When you think of outsourcing manufacturing operations, what country do you typically think of? China? Vietnam? Philippines? Yes, Asia is typically the go-to region for companies looking to cut costs by outsourcing production processes - and for good reason. Asia possesses both the labor and raw material resources to make the region an effective substitute to higher cost labor in the U.S. and the limited availability of certain raw materials in North America.
While outsourcing to low-cost countries such as China has its benefits (i.e. labor/overhead costs, raw material costs, scalability, freeing up the business’ time to focus on other critical functions, etc.) it comes with challenges as well. Lead times, language barriers, time zone differences, IP integrity, and a general lack of physical presence make outsourcing certain functions a constant struggle for US-based manufacturers and can outweigh the initial savings gained over the long-term. Companies oftentimes look at the price-tag of outsourcing functions such as IT support or manufacturing assembly work, figuring the decision is obvious. However, to minimize risk and to optimize/streamline domestic manufacturing operations it is important to weigh the pros and cons of outsourcing, especially in deciding which low-cost region to outsource to, which processes to outsource, and which partner(s) to use.
As the industry changes and the outsourced business model matures, domestic manufacturing companies have begun to consider alternative options to outsourcing in Asia given the inherent challenges that have to be overcome in order to benefit from their low costs. The aforementioned challenges that come with outsourcing business functions across the globe have nurtured the growth of an emerging trend - the nearshoring model. Nearshoring is an alternative to US trade/outsourcing to Asia by shifting the outsourcing of production, assembly, and other business functions and processes to our neighbors in Mexico and Canada and vise-versa. With the establishment of NAFTA in the early 1990’s came the development of transportation and telecommunication infrastructure through the CANAMEX corridor along with IP protection provisions and the elimination of tariffs on the vast majority of exports between the three countries. As a result, trade barriers were reduced, fostering the growth of inter-North American trade.
The gap between Chinese and Mexican labor rates in the late 20th and early 21st centuries has closed, and then reversed. With the maturation of the Chinese manufacturing industry, they have seen an accompanying demand for a higher wage for skilled labor. From about 2000 and on, Chinese labor rates have steadily increased while the Mexican labor rate has remained relatively stagnant. In fact, multiple studies have shown the average Mexican labor pay-rate dropping below that of China’s. Moreover the Mexican labor force maintains a competitive edge over China from a productivity per worker standpoint year- over-year.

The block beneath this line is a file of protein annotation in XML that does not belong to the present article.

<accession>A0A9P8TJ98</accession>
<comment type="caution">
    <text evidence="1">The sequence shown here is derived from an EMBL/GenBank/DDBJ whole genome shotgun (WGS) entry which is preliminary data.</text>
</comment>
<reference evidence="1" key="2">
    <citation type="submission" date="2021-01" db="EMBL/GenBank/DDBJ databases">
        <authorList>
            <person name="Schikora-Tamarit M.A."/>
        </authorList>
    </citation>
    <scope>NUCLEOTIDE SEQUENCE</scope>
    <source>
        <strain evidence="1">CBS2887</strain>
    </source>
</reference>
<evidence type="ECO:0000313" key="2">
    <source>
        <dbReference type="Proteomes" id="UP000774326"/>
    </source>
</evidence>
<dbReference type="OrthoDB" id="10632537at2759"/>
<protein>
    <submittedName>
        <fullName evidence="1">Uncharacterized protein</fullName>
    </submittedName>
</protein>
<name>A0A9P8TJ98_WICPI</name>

Though a gap a still persists from a raw material and natural resource prospective, the wage rate shift marks a significant turning point in the traditional outsourcing school of thought. This has been further compounded in the Yuan/Peso exchange rate where the Peso has continued to steadily weaken against the Yuan over the past five years making it even more affordable to produce in Mexico. Other factors such as the natural gas costs per MMBTU steadily decreasing for Mexico and increasing in China over the past 10-15 years gives an additional cost advantage to Mexico from an operating cost standpoint.
The list of the tangible benefits of nearshoring goes on: Other advantages include transit times being shortened from 2-3 weeks to less than one day. Intellectual Property is protected by Mexican authorities and IP laws are more effectively enforced than in China and other Asian countries. Social responsibility and strict child labor laws are prevalent in their 48 hour week.
The geographical proximity of Mexico to the US also gives some less tangible benefits to US manufacturing companies looking to nearshore in Mexico. Let’s say it is 11:30 am Eastern Standard Time in Philadelphia and approaching lunchtime. Meanwhile its 11:30 PM in China and your business partners are fast asleep. Any questions that you have for your Asian manufacturing partner will have to remain on hold until the following day and the answer will come while you are long off the clock. This inherently makes communication more difficult and extends response times. Mexico meanwhile shares the same time-zones as the US split up into Eastern, Central, Mountain, and Pacific. The Mexican and US cultures also have many more similarities than differences when compared to the US/Chinese cultures which further the ease of doing business (i.e. more commonly English speaking, language and numbers use same characters, similar holiday schedules, at most a few hour flight away, etc.).
When you couple the labor and productivity rates of the Mexican workforce with the less tangible factors that make doing business in Mexico much easier than with China, old school assumptions about outsourcing to low cost countries requires a new look.
There’s no doubt that nearshoring presents countless benefits over the traditional practice of outsourcing to Asian countries. In my next blog post, we’ll discuss some of steps to take in order to make sure your Mexico supplier sourcing initiative is successful.
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